Treatment side effects

Cancer treatment in children may cause several different side effects, both in the short and long term.

Cancer treatment in children may cause several different side effects. These can vary depending on the type of cancer, its stage and the kind of treatment that is being given. It is important to understand these effects and their short and long-term impacts.

At Icon we are here to help you manage these side effects, both during your time with us and beyond. Please do not hesitate to discuss all the side effects with your care team at any time. For more information on managing side effects during or after treatment, click here.

During cancer treatment

Short-term side effects that may be experienced during cancer treatment include:

  • Appetite and taste changes – a change in taste and smell is a common side effect during or following cancer treatment. Normal taste and smell usually returns two to three months after your treatment finishes.
  • Nausea or vomiting – feeling sick or queasy (nausea) and vomiting (throwing up) is a common problem for people being treated for cancer, however there are many things that can help nausea and vomiting become well managed and controlled.
  • Diarrhoea – refers to increased frequency and decreased consistency of bowel motions. Symptoms can range from mild to severe and generally last for several days after treatment.
  • Constipation – this may include passing bowel motions less frequently than usual; passing dry, hard stools or having to strain to open the bowels. This can lead to abdominal pain, nausea and/or vomiting, abdominal distention and loss of appetite.
  • Weight changes, including weight gain and weight loss – may be caused by chemotherapy and associated side effects.
  • Mouth sores – occur when the lining of the mouth is damaged following chemotherapy or localised radiation therapy. All chemotherapy drugs have the potential to cause mouth sores.
  • Fatigue – a feeling of exhaustion and lack of energy. As you reach the end of your treatment your fatigue may worsen, however this usually resolves a few weeks after treatment ends.
  • Infections – often caused by neutropenia. Neutropenia is when neutrophils, a type of white blood cell that helps fight infection, are low. The lower your neutrophil count drops the greater the risk of developing an infection and the harder it is for the body to deal with the infection on its own.
  • Bleeding and low platelets – also known as thrombocytopenia, a reduction in the normal levels of functional platelets. This can increase your risk of bruising and bleeding.
  • Hair loss – most children will experience hair loss during their cancer treatment. Hair loss will usually occur a few weeks into your treatment. Chemotherapy will cause hair loss all over the body, whereas radiation therapy only affects hair in the treatment area.

After treatment ends

While not everyone will experience long-term or late side effects, in some instances these can include:

  • Learning difficulties, seizures or frequent headaches – most common in very young children who receive chemotherapy and radiation therapy for brain tumours.
  • Pituitary problems – caused by radiation therapy treatment which is targeted near the pituitary gland in the brain.
  • Vision issues, including poor vision, eye irritation or light sensitivity – often associated with retinoblastomas and radiation therapy or surgery near the eye or optic nerves.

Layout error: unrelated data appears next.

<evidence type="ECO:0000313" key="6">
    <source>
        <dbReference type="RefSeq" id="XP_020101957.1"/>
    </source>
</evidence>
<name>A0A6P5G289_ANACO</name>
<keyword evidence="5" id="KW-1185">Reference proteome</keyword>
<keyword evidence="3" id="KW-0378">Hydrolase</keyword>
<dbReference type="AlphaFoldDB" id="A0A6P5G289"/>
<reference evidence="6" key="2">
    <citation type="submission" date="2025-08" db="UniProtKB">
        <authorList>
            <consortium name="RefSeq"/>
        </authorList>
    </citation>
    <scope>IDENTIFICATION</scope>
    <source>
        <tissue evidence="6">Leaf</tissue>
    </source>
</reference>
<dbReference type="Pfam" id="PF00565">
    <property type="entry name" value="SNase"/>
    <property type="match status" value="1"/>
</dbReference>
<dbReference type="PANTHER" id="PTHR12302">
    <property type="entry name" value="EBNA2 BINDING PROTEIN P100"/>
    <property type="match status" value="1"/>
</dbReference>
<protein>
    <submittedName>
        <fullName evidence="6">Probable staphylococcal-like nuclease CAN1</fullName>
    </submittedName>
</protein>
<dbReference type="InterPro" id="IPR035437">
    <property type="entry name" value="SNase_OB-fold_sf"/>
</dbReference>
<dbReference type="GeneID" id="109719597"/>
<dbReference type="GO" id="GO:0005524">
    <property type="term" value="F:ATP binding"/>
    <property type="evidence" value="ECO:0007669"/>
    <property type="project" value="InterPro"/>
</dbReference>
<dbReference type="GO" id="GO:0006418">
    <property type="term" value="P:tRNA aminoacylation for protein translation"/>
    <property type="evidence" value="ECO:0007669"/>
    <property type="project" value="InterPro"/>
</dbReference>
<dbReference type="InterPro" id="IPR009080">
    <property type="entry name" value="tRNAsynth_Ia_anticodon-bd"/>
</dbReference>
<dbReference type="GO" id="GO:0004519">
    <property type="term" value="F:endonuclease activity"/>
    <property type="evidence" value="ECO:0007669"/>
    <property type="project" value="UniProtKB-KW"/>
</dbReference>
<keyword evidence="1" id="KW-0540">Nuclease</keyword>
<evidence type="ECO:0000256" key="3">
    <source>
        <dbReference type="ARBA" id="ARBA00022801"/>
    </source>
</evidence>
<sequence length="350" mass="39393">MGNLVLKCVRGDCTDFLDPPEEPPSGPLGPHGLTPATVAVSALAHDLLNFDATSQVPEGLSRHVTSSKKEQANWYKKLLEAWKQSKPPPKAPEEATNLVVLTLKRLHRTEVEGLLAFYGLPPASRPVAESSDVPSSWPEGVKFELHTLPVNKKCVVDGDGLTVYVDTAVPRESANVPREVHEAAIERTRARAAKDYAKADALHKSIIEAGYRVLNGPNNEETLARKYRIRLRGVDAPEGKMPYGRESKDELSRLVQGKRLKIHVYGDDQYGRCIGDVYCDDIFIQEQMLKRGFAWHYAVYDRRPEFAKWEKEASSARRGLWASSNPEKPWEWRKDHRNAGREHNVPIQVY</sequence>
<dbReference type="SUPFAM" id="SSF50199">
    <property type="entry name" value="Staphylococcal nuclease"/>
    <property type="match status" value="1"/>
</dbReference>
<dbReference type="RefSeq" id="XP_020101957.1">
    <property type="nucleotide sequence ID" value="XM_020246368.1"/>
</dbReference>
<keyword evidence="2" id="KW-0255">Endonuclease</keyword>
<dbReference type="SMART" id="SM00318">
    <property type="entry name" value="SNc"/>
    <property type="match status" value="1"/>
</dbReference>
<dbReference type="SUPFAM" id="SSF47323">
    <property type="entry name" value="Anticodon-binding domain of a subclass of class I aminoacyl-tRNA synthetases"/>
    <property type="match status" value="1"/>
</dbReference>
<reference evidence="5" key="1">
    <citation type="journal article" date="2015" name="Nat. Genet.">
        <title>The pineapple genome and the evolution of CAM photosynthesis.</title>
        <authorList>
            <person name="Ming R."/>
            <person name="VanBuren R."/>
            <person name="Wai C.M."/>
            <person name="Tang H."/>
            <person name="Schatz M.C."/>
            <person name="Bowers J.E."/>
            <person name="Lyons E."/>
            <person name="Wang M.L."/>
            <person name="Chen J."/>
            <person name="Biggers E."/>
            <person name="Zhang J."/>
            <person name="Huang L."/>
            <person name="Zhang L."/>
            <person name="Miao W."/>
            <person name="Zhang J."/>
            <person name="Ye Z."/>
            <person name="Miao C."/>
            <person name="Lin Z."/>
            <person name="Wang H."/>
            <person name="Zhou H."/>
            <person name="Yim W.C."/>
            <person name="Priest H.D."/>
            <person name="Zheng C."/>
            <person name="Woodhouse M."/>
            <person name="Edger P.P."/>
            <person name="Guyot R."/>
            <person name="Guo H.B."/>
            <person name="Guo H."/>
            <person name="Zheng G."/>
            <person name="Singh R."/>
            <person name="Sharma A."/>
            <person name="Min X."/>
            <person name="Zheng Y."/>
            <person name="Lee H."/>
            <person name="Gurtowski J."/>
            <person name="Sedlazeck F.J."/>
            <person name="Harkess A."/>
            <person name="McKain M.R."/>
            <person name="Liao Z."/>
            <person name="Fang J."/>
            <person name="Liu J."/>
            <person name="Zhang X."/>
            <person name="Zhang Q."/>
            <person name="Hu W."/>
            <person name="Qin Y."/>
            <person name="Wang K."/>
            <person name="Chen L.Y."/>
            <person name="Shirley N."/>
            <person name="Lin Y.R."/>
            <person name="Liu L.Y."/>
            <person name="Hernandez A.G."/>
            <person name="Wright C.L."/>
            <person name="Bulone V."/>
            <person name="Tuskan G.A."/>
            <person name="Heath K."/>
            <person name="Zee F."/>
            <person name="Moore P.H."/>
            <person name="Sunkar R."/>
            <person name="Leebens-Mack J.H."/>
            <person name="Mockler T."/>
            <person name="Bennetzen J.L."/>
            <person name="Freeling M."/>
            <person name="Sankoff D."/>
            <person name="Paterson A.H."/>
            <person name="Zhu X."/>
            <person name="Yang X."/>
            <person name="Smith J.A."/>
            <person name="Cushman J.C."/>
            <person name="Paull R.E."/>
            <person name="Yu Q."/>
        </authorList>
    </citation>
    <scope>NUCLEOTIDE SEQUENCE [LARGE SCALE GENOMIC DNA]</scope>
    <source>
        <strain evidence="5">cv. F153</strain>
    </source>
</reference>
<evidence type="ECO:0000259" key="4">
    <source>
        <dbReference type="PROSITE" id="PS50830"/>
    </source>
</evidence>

• Hearing loss and issues such as ringing in the ear or dizziness – most common in children who receive radiation therapy or surgery to the brain or ear.
  • Thyroid issues, such as low thyroid function or an overactive thyroid – caused by radiation therapy or surgery in the head and neck area.
  • Stunted bone growth and bone and muscle problems, including unequal limb growth, pain, stiffness and weak bones – radiation therapy treatment can have a significant impact on the growth of bone and muscle in children and young adults.
  • Increased risk of cancerous tumours – these tend to develop in the area that received radiation therapy treatment.
  • Heart issues – may be caused by certain chemotherapy drugs or radiation therapy to the chest or spine.
  • Lung problems, such as decreased lung volume, shortness of breath, pulmonary fibrosis and increased risk of lung infections – can occur in children and young adults who receive radiation therapy to the chest or certain chemotherapy drugs.
  • Teeth and mouth issues, such as changes to normal tooth development or enamel, increased risk of cavities, intense sensitivity, gum disease, short roots and decreased saliva/dry mouth – typically associated with radiation or chemotherapy in an area that involves the teeth and jaw.
  • Slowed growth – can be caused by certain chemotherapy drugs and radiation therapy.
  • Infertility and issues with sexual development – often associated with chemotherapy or radiation therapy that is targeted at the testicles, uterus, ovaries or pituitary gland.

Although long-term side effects can be concerning, it is important to remember that they are the result of lifesaving treatment. Your Paediatric Haematologist-Oncologist will discuss all the possible side effects associated with recommended treatments to ensure that you can make an informed decision together.

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Family resources

Resources to help children, adolescents, young adults and their families through diagnosis, treatment and beyond.
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Managing treatment side effects

Find out practical strategies to manage the impact of short-term side effects.
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